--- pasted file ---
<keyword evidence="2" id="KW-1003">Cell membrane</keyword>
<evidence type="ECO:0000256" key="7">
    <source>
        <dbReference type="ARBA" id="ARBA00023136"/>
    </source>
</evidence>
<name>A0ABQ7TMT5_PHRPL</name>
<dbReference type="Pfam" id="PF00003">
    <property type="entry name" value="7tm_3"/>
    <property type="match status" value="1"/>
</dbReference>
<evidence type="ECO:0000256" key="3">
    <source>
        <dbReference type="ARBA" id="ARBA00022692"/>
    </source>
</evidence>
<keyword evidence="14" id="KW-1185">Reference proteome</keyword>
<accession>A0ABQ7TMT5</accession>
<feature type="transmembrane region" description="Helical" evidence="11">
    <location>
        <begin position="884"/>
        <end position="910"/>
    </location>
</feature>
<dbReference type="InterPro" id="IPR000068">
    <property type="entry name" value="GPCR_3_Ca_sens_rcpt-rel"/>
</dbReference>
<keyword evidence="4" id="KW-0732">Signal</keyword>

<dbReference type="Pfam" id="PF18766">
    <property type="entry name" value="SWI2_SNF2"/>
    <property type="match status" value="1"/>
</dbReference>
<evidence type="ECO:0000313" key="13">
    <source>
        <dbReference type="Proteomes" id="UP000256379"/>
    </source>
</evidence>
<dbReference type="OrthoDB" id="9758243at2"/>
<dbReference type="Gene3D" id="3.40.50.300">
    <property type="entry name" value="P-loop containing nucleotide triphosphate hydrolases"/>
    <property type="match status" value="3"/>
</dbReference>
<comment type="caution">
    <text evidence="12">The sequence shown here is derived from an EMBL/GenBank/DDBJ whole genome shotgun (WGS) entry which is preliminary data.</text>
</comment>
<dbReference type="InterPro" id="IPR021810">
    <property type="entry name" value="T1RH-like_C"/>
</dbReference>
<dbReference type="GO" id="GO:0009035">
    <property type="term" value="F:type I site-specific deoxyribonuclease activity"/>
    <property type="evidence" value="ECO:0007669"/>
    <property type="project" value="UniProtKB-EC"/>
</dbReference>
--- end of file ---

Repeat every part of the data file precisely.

<keyword evidence="2" id="KW-1003">Cell membrane</keyword>
<evidence type="ECO:0000256" key="7">
    <source>
        <dbReference type="ARBA" id="ARBA00023136"/>
    </source>
</evidence>
<name>A0ABQ7TMT5_PHRPL</name>
<dbReference type="Pfam" id="PF00003">
    <property type="entry name" value="7tm_3"/>
    <property type="match status" value="1"/>
</dbReference>
<evidence type="ECO:0000256" key="3">
    <source>
        <dbReference type="ARBA" id="ARBA00022692"/>
    </source>
</evidence>
<keyword evidence="14" id="KW-1185">Reference proteome</keyword>
<accession>A0ABQ7TMT5</accession>
<feature type="transmembrane region" description="Helical" evidence="11">
    <location>
        <begin position="884"/>
        <end position="910"/>
    </location>
</feature>
<dbReference type="InterPro" id="IPR000068">
    <property type="entry name" value="GPCR_3_Ca_sens_rcpt-rel"/>
</dbReference>
<keyword evidence="4" id="KW-0732">Signal</keyword>

<dbReference type="Pfam" id="PF18766">
    <property type="entry name" value="SWI2_SNF2"/>
    <property type="match status" value="1"/>
</dbReference>
<evidence type="ECO:0000313" key="13">
    <source>
        <dbReference type="Proteomes" id="UP000256379"/>
    </source>
</evidence>
<dbReference type="OrthoDB" id="9758243at2"/>
<dbReference type="Gene3D" id="3.40.50.300">
    <property type="entry name" value="P-loop containing nucleotide triphosphate hydrolases"/>
    <property type="match status" value="3"/>
</dbReference>
<comment type="caution">
    <text evidence="12">The sequence shown here is derived from an EMBL/GenBank/DDBJ whole genome shotgun (WGS) entry which is preliminary data.</text>
</comment>
<dbReference type="InterPro" id="IPR021810">
    <property type="entry name" value="T1RH-like_C"/>
</dbReference>
<dbReference type="GO" id="GO:0009035">
    <property type="term" value="F:type I site-specific deoxyribonuclease activity"/>
    <property type="evidence" value="ECO:0007669"/>
    <property type="project" value="UniProtKB-EC"/>
</dbReference>